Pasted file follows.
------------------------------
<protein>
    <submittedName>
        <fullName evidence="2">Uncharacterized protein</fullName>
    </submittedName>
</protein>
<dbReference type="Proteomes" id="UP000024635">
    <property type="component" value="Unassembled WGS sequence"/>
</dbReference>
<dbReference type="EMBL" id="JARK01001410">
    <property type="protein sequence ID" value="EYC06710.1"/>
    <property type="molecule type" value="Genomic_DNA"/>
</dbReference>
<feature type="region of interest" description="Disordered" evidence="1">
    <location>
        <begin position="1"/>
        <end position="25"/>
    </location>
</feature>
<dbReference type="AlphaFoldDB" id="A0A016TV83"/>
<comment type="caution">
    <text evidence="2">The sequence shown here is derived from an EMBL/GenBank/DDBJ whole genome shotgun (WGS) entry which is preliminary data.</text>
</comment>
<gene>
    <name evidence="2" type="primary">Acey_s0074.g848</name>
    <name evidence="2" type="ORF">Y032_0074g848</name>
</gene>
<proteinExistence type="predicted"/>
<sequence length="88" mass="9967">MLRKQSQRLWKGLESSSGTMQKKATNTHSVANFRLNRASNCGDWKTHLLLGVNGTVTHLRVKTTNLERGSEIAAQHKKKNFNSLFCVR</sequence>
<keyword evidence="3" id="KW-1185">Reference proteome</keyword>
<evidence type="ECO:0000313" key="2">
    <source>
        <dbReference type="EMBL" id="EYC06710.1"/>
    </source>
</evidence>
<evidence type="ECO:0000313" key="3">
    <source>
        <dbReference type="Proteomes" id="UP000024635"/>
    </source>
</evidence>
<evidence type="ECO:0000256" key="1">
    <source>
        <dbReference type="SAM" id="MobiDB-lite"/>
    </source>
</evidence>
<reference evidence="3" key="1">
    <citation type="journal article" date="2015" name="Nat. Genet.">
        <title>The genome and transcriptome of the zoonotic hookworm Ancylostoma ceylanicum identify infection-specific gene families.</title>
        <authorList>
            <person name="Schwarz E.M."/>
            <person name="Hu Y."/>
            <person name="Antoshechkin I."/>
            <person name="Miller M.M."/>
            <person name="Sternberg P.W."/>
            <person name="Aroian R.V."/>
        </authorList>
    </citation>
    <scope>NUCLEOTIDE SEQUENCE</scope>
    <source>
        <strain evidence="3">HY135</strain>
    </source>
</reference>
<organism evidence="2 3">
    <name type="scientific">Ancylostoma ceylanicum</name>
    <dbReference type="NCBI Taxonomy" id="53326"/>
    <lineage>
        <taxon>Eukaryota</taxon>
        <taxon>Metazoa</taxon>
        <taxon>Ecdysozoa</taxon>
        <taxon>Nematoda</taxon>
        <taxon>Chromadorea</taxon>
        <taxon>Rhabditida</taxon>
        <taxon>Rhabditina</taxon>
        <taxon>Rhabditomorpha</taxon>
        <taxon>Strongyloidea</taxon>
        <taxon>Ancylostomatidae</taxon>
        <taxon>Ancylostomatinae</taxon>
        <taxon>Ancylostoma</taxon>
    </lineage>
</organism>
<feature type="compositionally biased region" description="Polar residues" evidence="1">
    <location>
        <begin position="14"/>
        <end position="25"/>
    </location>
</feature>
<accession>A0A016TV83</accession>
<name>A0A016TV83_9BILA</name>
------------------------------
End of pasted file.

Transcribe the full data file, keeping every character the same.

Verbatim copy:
<protein>
    <submittedName>
        <fullName evidence="2">Uncharacterized protein</fullName>
    </submittedName>
</protein>
<dbReference type="Proteomes" id="UP000024635">
    <property type="component" value="Unassembled WGS sequence"/>
</dbReference>
<dbReference type="EMBL" id="JARK01001410">
    <property type="protein sequence ID" value="EYC06710.1"/>
    <property type="molecule type" value="Genomic_DNA"/>
</dbReference>
<feature type="region of interest" description="Disordered" evidence="1">
    <location>
        <begin position="1"/>
        <end position="25"/>
    </location>
</feature>
<dbReference type="AlphaFoldDB" id="A0A016TV83"/>
<comment type="caution">
    <text evidence="2">The sequence shown here is derived from an EMBL/GenBank/DDBJ whole genome shotgun (WGS) entry which is preliminary data.</text>
</comment>
<gene>
    <name evidence="2" type="primary">Acey_s0074.g848</name>
    <name evidence="2" type="ORF">Y032_0074g848</name>
</gene>
<proteinExistence type="predicted"/>
<sequence length="88" mass="9967">MLRKQSQRLWKGLESSSGTMQKKATNTHSVANFRLNRASNCGDWKTHLLLGVNGTVTHLRVKTTNLERGSEIAAQHKKKNFNSLFCVR</sequence>
<keyword evidence="3" id="KW-1185">Reference proteome</keyword>
<evidence type="ECO:0000313" key="2">
    <source>
        <dbReference type="EMBL" id="EYC06710.1"/>
    </source>
</evidence>
<evidence type="ECO:0000313" key="3">
    <source>
        <dbReference type="Proteomes" id="UP000024635"/>
    </source>
</evidence>
<evidence type="ECO:0000256" key="1">
    <source>
        <dbReference type="SAM" id="MobiDB-lite"/>
    </source>
</evidence>
<reference evidence="3" key="1">
    <citation type="journal article" date="2015" name="Nat. Genet.">
        <title>The genome and transcriptome of the zoonotic hookworm Ancylostoma ceylanicum identify infection-specific gene families.</title>
        <authorList>
            <person name="Schwarz E.M."/>
            <person name="Hu Y."/>
            <person name="Antoshechkin I."/>
            <person name="Miller M.M."/>
            <person name="Sternberg P.W."/>
            <person name="Aroian R.V."/>
        </authorList>
    </citation>
    <scope>NUCLEOTIDE SEQUENCE</scope>
    <source>
        <strain evidence="3">HY135</strain>
    </source>
</reference>
<organism evidence="2 3">
    <name type="scientific">Ancylostoma ceylanicum</name>
    <dbReference type="NCBI Taxonomy" id="53326"/>
    <lineage>
        <taxon>Eukaryota</taxon>
        <taxon>Metazoa</taxon>
        <taxon>Ecdysozoa</taxon>
        <taxon>Nematoda</taxon>
        <taxon>Chromadorea</taxon>
        <taxon>Rhabditida</taxon>
        <taxon>Rhabditina</taxon>
        <taxon>Rhabditomorpha</taxon>
        <taxon>Strongyloidea</taxon>
        <taxon>Ancylostomatidae</taxon>
        <taxon>Ancylostomatinae</taxon>
        <taxon>Ancylostoma</taxon>
    </lineage>
</organism>
<feature type="compositionally biased region" description="Polar residues" evidence="1">
    <location>
        <begin position="14"/>
        <end position="25"/>
    </location>
</feature>
<accession>A0A016TV83</accession>
<name>A0A016TV83_9BILA</name>